Alongside these complexities, contradictions, & overlaps of the different individual

reg frameworks, many who engaged with the review also felt that rules - which typically

require substantial personal interpretation - could often then be applied with excessive caution.



Instances of data being withheld, even when there is a clear legal basis, reinforce the idea

among researchers that the barriers they hit when accessing data are not just regulatory,

but also cultural or organisational.


This leaves researchers & analysts feeling beleaguered, with the sense that they are presumed to be doing something illegitimate, or with bad intentions; and forcing them to spend much of their time negotiating and completing paperwork, rather than doing data science.



This caution flows from 3 sources: 1. an incorrect assumption that the public are against data access for research; 2. anxiety caused by indeterminate rules; and 3. a historic lack of safe mechanisms to securely share disclosive patient data. Let’s break these down.

  1. Most research into public & patient attitudes re: data being used for research/analysis, shows that actually ppl are generally supportive, provided research has clear benefits; these benefits are clearly communicated; the work is transparent; analysis is conducted securely.

In short, projects fail to gain public and patient support when they rely purely on the legal license to act & take insufficient action to gain the ‘social license.’ The fall-out from care.data is a cautionary tale in this regard: https://jme.bmj.com/content/41/5/404




Gaining the social license requires more than ‘just’ telling patients/public what you are doing with their data. This is why PPIE is vital, and why it is at the core of all work on data access, data analysis, and all related areas.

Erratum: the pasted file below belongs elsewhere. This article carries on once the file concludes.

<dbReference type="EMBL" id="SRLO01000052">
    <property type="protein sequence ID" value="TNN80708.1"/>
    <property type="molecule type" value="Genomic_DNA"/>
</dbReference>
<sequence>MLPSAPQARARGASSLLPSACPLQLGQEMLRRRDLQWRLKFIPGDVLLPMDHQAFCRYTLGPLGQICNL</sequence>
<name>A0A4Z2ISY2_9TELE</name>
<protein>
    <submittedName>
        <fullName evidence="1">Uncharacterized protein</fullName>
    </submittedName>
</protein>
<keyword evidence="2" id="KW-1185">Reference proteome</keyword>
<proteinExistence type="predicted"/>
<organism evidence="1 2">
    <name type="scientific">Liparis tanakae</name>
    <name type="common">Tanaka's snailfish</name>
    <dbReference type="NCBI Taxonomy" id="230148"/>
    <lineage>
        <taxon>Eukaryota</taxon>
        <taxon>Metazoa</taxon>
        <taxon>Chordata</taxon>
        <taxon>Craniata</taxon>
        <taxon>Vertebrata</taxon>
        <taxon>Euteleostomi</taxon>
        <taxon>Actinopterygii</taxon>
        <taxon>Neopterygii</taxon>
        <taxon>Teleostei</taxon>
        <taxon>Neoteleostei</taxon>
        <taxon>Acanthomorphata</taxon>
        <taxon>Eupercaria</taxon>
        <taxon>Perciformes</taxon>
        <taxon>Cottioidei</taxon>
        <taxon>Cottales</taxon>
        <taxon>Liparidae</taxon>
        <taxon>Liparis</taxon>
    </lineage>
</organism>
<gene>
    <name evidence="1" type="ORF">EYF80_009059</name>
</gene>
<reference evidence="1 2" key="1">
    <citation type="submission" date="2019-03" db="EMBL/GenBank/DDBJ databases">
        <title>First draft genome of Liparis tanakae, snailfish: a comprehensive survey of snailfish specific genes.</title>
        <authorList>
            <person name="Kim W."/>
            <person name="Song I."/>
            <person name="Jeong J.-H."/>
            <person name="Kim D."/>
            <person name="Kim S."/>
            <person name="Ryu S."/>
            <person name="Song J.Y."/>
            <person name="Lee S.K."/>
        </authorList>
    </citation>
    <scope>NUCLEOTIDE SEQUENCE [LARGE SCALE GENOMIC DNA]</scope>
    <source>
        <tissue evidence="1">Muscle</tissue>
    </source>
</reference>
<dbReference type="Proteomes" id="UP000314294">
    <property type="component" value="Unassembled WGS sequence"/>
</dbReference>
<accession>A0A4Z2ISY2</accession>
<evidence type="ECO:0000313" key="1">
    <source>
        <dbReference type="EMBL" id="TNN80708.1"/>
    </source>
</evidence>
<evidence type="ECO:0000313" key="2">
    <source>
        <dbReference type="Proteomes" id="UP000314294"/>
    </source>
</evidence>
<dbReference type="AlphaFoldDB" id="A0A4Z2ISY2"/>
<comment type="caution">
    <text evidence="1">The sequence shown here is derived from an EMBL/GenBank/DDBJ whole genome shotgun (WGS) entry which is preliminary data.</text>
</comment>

Well-designed, meaningful PPIE can help to ensure that patient and public trust in

research is maintained, that the individuals to whom records relate are treated with respect & dignity; co-designed PPIE, and co-designed research projects, can also improve the quality of research.


Patients and public representatives are the experts of what it is like to experience the care of the NHS, to live with specific conditions, or to care for loved ones experiencing ill health.


This means that they often know better than any independent researcher or analyst the most important research questions, the right outcomes to measure, and the best way to ensure that the outputs of any and all research delivers on its ultimate goal: patient and public benefit.


The most useful, successful, and impactful health data research projects are often those that design with, & for, patients & publics from the beginning; involve a diverse range of reps in every decision; listen to & act on feedback of these reps


Successful health data research requires researchers/analysts to view patient and public values, beliefs and experiences as being as crucial to success as well curated data, performant software, well executed code, or a carefully designed statistical model.


This level of respect can be achieved, provided PPIE is conducted in a manner that is participatory; inclusive; deliberative & discursive; meaningful; and recurring: